The Trial of Trayvon Martin

Trayvon Martin shooting

Trayvon Martin shooting (Photo credit: ChrisWaldeck)

I know my choice of title for this post does not make me particularly clever. Progressive blogs have been abuzz for over a year now how the right-wing blogosphere and even the MSM have focused far more attention on the behavior, most of it simple teenage posturing common in all races, of George Zimmerman’s victim than on the man himself. We have written ad naseaum how the narrative has been pulled away from the automatic criminalization of a young man just walking home from the store by a racist fool to the idea that this wannabe action hero had every right to feel threatened. Even liberals have let the talk become about the extent and nature of Georgie Boy’s injuries, and not the fact that he would never been in the situation had he not been breaking the law to begin with.

Make no mistake, our Rambo in an SUV was breaking the law. Stalking is against the law in Florida, and once Zimmerman decided to continue to follow Trayvon after being instructed not to he was guilty of just that. Once he got out of his car, despite instructions not to, he was guilty of harassment. George Zimmerman was a criminal from the moment he set foot out of his vehicle, and a little before that really, and was engaged in unlawful behavior when he “felt threatened” enough to pull his firearm. The fact that he was so engaged should be enough to end all discussion. The prosecution should have called only one witness for the trial: the dispatcher in contact with Zimmerman that night. Case closed, enjoy your stay in prison Mr. Racist Sociopath.

They did not however. They trotted out cops who sang the praises of how cordial poor Mr. Zimmerman was when they arrived on the seen, how calm he was. They grilled Trayvon’s poor best friend, making fun of her as they questioned her. Keep in mind this is not the defense, this is the prosecution. I would say they have forgotten who the accused is, but it is painfully obvious they have their own ideas. No surprise considering we are talking about the same people who let a young man’s body sit in a morgue for three days with is parents wondering where their son was. No surprise, given that they took months to charge George, and even then, only did so when a harsh spot light was shone on  them. I am sure part of their seemingly deliberate bungling of this case has to do with wanting to exonerate this man so they are absolved of their lack of vigilance in the first place.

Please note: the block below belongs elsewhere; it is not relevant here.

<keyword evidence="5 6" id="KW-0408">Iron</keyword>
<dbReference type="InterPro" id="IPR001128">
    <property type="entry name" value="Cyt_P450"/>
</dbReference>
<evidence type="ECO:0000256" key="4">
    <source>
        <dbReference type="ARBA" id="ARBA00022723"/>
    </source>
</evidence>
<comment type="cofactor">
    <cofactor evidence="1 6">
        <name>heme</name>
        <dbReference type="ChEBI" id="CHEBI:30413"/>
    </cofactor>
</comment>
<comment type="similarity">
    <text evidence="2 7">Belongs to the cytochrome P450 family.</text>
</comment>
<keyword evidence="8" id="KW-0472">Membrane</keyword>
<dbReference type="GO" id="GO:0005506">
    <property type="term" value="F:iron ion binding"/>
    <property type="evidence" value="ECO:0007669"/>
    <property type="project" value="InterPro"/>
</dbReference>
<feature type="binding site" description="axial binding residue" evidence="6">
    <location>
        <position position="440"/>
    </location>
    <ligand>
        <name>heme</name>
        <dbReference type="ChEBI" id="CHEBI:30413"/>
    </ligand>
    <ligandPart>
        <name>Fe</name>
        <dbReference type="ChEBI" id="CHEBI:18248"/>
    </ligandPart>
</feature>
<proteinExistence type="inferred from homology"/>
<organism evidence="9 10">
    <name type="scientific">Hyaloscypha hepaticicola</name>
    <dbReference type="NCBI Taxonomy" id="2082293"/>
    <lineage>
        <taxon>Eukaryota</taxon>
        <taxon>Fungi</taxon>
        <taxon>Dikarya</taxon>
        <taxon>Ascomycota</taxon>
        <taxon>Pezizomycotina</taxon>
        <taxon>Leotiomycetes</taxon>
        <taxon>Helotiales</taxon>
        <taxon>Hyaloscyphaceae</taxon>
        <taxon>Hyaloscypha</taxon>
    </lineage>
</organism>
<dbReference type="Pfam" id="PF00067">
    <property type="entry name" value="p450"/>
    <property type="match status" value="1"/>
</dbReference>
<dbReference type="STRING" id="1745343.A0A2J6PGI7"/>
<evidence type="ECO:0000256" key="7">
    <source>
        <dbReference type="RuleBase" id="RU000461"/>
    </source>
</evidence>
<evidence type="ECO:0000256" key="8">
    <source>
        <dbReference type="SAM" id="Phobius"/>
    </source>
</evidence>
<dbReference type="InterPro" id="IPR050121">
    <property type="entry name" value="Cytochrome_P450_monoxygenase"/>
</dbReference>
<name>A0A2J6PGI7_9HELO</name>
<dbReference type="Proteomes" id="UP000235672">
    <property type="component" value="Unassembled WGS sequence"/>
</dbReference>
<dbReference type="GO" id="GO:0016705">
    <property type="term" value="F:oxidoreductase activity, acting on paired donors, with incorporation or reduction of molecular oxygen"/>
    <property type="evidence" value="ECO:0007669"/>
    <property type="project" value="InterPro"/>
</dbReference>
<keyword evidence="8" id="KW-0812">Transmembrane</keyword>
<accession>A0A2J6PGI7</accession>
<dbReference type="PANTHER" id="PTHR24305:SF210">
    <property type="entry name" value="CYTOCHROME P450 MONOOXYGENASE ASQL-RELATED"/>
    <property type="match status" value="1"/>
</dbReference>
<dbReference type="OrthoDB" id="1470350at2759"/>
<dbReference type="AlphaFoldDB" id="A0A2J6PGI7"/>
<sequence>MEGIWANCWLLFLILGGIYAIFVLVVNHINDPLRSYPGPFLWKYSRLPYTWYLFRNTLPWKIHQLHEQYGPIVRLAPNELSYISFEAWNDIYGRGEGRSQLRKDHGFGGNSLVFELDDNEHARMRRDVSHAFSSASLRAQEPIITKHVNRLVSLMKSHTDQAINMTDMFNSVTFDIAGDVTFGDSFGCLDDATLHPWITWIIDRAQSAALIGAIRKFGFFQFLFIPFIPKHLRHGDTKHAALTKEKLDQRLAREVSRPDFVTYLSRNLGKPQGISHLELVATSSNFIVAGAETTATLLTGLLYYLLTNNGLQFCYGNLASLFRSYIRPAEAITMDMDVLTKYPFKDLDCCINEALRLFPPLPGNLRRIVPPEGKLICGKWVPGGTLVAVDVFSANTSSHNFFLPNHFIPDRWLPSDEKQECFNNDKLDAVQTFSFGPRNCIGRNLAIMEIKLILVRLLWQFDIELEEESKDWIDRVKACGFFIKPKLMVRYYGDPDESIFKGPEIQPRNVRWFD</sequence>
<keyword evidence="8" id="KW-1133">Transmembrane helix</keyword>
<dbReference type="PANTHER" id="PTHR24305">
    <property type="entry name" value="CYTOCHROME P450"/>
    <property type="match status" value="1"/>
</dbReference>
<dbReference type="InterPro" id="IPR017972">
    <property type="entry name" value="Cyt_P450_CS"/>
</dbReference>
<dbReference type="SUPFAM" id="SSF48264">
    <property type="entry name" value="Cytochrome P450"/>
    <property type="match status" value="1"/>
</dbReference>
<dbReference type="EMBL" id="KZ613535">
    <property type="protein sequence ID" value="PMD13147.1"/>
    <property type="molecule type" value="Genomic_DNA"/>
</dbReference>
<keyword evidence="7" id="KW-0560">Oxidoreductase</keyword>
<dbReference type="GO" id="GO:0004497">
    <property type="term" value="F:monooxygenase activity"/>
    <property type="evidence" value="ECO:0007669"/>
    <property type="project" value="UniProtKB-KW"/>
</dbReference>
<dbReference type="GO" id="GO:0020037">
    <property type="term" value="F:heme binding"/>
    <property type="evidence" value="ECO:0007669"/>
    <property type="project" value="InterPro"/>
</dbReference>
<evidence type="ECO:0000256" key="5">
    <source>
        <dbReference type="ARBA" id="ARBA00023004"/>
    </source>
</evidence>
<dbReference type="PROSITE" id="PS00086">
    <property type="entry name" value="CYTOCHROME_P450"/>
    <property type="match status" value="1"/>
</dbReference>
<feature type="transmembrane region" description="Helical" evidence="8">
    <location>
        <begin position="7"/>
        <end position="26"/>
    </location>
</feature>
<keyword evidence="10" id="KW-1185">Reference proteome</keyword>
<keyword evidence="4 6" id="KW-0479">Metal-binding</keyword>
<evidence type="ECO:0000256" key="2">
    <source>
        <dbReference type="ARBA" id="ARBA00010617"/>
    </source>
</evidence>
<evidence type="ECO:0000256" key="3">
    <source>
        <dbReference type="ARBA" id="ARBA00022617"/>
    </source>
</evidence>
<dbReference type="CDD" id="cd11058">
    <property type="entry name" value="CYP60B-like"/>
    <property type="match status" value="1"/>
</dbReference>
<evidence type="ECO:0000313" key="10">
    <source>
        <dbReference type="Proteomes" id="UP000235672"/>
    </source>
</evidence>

It goes deeper, however, than just covering their asses. These middle-aged white men have a lot hanging on this trial. Decades of othering PoC in general, and young MoC in particular is being questioned here. Not as vigorously as it should. Mostly it is those of us who have been calling it out for a long time, but new voices are being added to the mix, and the purveyors of privilege cannot have that. No, Trayvon Martin, a young man who will never reach his potential, whatever that potential was, is not the only one on trial here. Black America is on trial. Men, and women, of color, are being dragged through the streets, again, every little detail of their lives, and culture, examined for White America to tut about.  “Look at how Travon dressed”, “look at his Facebook page”, “listen to how Rachel Jeantel speaks,” and the list goes on of all the little excuses we make.

White America wipes the greasy stains of their prejudices and smug superiority across the mirror of their actions. They keep the view murky because then they do not have to take an honest look in that mirror. They put just being black on trial, to put off just a while more the long overdue verdict of their privileged position in our society. Anything that threatens to bring on that decision is too painful, embarrassing, and most of all, frightening to bear. We need to do it though, we need to start remembering what this trial is really about. There is an opportunity here, born out of the blood and pain of Trayvon’s family’s loss, to be honest with ourselves, to really get the ball moving toward actual racial equality in this country, and toward a truly unified community. Before we do that though, we have to remember who the accused really is in this trial, and we have to end our willingness to make our differences an excuse to murder.


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